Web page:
Welcome to Sitzman ABC!
This site is designed to help you practice and improve your language skills.
Learn More Here--Thanks!


Common Error: "How is…?"

The Mona Lisa, one of the most famous portraits in the world. I can ask “What is it like?” and “What does it look like?” but NOT “How is it?” Why not? Continue reading to find the answer!
Hello, and welcome back to Mistake Monday! If you’re in Costa Rica and had a break last week, I hope it was relaxing.
Today’s error is basic but still commonly causes confusion even for intermediate or advanced speakers. We’ll look at how to use phrases like “How is…?” and “How are…?“– and how not to use them, too! We’ll also talk about “What is (s)he like?” and “What does (s)he look like?
First of all, if I ask…
“How are you?”
…how do you respond? That’s easy, right? You probably learned on your first day of English class that the response to this is something like “I’m fine, thanks” or “I’m O.K.” In other words, “How are you?” asks for your temporary condition or feelings. So, if I ask…
“How is she?” or “How is he?”
…how should you respond? Obviously, it’s the same question, but with a different subject. You can say something like “She is fine” or “He is sick.” But I think this is confusing, especially for Spanish speakers, because there are two Spanish phrases that are similar: 
“¿Cómo es?” is used for physical descriptions or talking about personality.
“¿Cómo está?” is commonly used to describe temporary conditions or feelings.
The phrase “How is he?” could be literally translated into either of these phrases, but it really means “¿Cómo está?” If you want to say “¿Cómo es?” then what should you say? That’s right, you should say:
“What is she like?” or “What is he like?”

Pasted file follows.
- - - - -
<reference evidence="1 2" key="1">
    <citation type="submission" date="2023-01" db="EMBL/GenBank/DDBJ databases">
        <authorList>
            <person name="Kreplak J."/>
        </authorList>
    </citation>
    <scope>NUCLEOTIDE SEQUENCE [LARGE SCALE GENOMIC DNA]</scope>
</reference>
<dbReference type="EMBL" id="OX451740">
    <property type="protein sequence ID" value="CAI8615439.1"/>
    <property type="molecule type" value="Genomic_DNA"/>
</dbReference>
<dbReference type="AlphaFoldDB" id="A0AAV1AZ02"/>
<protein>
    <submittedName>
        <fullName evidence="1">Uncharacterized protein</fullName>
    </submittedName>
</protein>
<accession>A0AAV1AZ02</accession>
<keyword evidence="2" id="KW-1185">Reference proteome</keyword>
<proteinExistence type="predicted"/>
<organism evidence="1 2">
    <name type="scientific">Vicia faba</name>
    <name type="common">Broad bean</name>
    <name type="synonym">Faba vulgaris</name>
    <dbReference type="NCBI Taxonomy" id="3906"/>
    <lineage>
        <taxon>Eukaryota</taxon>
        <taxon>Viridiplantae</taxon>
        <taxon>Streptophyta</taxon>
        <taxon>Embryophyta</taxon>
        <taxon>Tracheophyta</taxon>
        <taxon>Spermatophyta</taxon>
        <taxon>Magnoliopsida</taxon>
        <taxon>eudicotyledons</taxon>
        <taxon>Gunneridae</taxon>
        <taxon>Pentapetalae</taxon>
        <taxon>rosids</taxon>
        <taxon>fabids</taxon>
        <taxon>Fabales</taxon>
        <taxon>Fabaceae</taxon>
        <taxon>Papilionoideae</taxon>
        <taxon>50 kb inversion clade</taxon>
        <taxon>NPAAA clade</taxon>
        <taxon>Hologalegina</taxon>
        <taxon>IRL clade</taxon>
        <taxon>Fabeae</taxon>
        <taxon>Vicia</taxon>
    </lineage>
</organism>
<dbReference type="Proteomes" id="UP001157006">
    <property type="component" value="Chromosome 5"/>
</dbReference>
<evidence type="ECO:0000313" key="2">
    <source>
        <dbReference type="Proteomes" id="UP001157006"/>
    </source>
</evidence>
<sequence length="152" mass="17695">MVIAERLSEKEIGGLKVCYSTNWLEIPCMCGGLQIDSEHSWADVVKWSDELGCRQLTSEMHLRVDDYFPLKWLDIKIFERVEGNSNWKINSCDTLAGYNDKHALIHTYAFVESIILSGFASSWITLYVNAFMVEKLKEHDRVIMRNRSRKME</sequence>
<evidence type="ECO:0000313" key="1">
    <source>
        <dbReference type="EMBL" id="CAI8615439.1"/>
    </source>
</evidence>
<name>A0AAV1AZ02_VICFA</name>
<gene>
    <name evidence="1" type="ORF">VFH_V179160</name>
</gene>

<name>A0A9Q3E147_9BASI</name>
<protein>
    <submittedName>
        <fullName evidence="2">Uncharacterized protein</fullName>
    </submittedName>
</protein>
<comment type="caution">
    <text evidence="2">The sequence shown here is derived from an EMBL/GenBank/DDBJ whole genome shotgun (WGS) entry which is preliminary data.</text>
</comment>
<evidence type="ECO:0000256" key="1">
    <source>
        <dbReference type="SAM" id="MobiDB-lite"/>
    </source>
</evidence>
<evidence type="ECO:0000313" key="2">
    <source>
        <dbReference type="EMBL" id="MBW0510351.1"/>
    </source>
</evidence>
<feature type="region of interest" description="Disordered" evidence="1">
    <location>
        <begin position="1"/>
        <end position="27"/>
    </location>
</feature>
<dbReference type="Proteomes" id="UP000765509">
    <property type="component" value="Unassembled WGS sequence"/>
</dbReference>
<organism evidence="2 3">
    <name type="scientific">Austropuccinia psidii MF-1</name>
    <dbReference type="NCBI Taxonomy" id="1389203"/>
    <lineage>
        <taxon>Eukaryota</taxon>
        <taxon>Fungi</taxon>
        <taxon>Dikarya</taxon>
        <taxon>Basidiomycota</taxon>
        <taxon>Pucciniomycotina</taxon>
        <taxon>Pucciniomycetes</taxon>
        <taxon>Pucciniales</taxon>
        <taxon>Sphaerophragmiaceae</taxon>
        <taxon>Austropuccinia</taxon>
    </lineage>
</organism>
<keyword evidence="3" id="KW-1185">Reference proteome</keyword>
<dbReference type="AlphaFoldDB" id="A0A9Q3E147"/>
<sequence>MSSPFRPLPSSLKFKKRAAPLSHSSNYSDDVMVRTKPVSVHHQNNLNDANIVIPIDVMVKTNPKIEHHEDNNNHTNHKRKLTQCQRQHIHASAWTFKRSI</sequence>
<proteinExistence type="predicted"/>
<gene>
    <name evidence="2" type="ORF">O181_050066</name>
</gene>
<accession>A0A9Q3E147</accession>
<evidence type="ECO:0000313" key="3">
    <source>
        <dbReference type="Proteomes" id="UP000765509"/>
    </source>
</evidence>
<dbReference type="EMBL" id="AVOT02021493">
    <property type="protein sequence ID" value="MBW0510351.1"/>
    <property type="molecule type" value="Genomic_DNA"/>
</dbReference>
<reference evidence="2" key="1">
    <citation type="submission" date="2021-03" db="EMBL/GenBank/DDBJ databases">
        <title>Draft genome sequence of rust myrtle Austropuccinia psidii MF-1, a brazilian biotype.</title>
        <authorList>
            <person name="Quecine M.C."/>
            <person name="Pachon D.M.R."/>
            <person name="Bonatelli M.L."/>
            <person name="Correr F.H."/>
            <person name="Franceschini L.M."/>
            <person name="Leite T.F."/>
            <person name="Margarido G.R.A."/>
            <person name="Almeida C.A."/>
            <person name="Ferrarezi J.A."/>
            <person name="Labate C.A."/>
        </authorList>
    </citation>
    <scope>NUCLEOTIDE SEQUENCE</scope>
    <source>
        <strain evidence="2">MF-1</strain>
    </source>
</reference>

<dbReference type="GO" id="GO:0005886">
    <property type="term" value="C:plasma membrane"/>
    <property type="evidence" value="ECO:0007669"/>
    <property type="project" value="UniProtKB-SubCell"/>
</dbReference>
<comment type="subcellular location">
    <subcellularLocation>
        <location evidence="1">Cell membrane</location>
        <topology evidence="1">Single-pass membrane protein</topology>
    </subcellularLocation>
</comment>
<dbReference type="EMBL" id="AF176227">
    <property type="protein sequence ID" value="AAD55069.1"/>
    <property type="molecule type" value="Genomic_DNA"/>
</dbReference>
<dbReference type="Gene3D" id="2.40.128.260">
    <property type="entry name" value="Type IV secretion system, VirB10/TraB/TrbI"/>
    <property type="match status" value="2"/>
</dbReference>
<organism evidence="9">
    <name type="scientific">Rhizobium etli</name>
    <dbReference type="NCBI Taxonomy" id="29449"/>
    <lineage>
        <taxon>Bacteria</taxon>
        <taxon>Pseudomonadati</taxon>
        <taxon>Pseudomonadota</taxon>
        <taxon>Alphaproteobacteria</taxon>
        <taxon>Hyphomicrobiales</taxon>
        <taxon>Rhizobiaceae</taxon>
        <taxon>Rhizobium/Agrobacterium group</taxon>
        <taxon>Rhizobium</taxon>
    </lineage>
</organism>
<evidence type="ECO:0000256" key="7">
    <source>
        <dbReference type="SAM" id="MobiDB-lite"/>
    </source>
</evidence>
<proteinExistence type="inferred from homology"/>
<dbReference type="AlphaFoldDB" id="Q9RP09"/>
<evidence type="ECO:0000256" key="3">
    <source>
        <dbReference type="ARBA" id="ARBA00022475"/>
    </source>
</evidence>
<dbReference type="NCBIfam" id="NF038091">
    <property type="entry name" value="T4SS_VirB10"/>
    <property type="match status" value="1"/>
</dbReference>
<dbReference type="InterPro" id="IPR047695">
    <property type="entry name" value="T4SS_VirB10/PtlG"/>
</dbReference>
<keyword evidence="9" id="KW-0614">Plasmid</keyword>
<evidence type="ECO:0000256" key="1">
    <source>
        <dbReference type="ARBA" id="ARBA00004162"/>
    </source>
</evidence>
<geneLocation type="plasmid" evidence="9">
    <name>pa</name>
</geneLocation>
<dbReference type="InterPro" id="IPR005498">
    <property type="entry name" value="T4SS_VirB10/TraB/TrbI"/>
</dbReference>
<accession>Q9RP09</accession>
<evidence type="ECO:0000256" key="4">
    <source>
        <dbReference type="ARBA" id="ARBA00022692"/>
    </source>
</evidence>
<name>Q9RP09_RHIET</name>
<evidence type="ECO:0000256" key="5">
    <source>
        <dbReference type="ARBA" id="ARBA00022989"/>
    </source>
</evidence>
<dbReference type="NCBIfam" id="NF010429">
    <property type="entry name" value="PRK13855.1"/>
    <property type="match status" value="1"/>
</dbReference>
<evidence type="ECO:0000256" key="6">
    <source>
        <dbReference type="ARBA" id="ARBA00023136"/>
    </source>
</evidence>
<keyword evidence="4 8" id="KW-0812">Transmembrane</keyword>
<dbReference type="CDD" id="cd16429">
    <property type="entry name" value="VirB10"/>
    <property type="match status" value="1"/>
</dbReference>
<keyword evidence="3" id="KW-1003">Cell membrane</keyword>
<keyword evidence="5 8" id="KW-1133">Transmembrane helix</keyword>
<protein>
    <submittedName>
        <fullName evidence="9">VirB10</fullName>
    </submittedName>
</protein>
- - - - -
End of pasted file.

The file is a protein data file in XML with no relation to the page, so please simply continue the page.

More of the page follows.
If you only want a physical description, and not personality, you can also ask:
“What does she look like?” or “What does he look like?”
If you remember when to use these phrases, then you should be able to avoid this confusion.
As a side note, I noticed another similar phrase that causes problems in my classes. Sometimes I start my class by asking:
“How is everyone?” or “How is everybody?”
This is basically the same question, but instead of talking about one person, I’m talking about a group of people. “Everyone” in this context means “all of my students.” It just looks strange because “everybody” refers to a group, but grammatically, it’s singular. Just think of the word “every” as considering each individual person in a group.
So, to practice, see if you can complete this dialogue between a teacher and her students:
Ms. Bloom: Good afternoon, class! 

Students: Good afternoon.

Ms. Bloom: (1)________________ ?

Students: Fine, thanks!

Ms. Bloom: Good to hear. Now, who’s absent? Where’s Jane?

Ron: She’s still in the hospital, remember?

Ms. Bloom: Oh, that’s right! I forgot about her broken leg. Did you talk to her? (2)________________ ?

Ron: She’s doing better. She should be out soon, at least according to Dr. Jackson.

Ms. Bloom: Dr. Jackson? I know a Dr. Jackson who works at the hospital. Do you mean Sheila Jackson?

Ron: Ummm, I’m not sure. I don’t know her first name.

Ms. Bloom: (3)________________ ?

Ron: I’m not very sure. She seemed nice, but she was also very professional. I didn’t really talk to her much.

Ms. Bloom: OK, but can you describe her? (4)________________ ?

Ron: Oh! Well, she’s fairly short, she has dark skin, and she has long, wavy hair. She’s very pretty… she has a wonderful smile with perfect teeth and soft, smooth lips, and she’s got big eyes that are the color of the ocean at night. She also has an incredible body– I think she must work out!

Ms. Bloom: Well, that doesn’t sound like the Dr. Jackson I know, but it does sound like you want to get to know this other Dr. Jackson! Haha!
So, what were your answers? Here are some suggestions:
(1) – How is everyone? (You can also say something like “How is everybody?” “How are you all doing?” or “How are all of you?“)
(2) – How is she? (Informally, you may also hear people say “How is she doing?“)
(3) – What is she like?
(4) – What does she look like? (“What is she like?isn’t a good option here, because Ms. Bloom and Ron are giving a physical description of Dr. Jackson, but not talking about her personality.)
That’s all for today. If you have any questions or comments, please leave a comment below or send an email. Thanks for reading, and have a good day!
The following two tabs change content below.


Overlord at Sitzman ABC

Hey! I’m Ryan Sitzman, the person in charge of Sitzman ABC. If you want to know more about me, you can check out my profile on Google or go to my personal site, RyanSitzman.com. You can also click on any of the redundant little boxes to the left and it should take you to my profiles for all kinds of social networks. Thanks!

False Friend: Resumen vs. Resume (and Résumé)
Easter Break

post your comment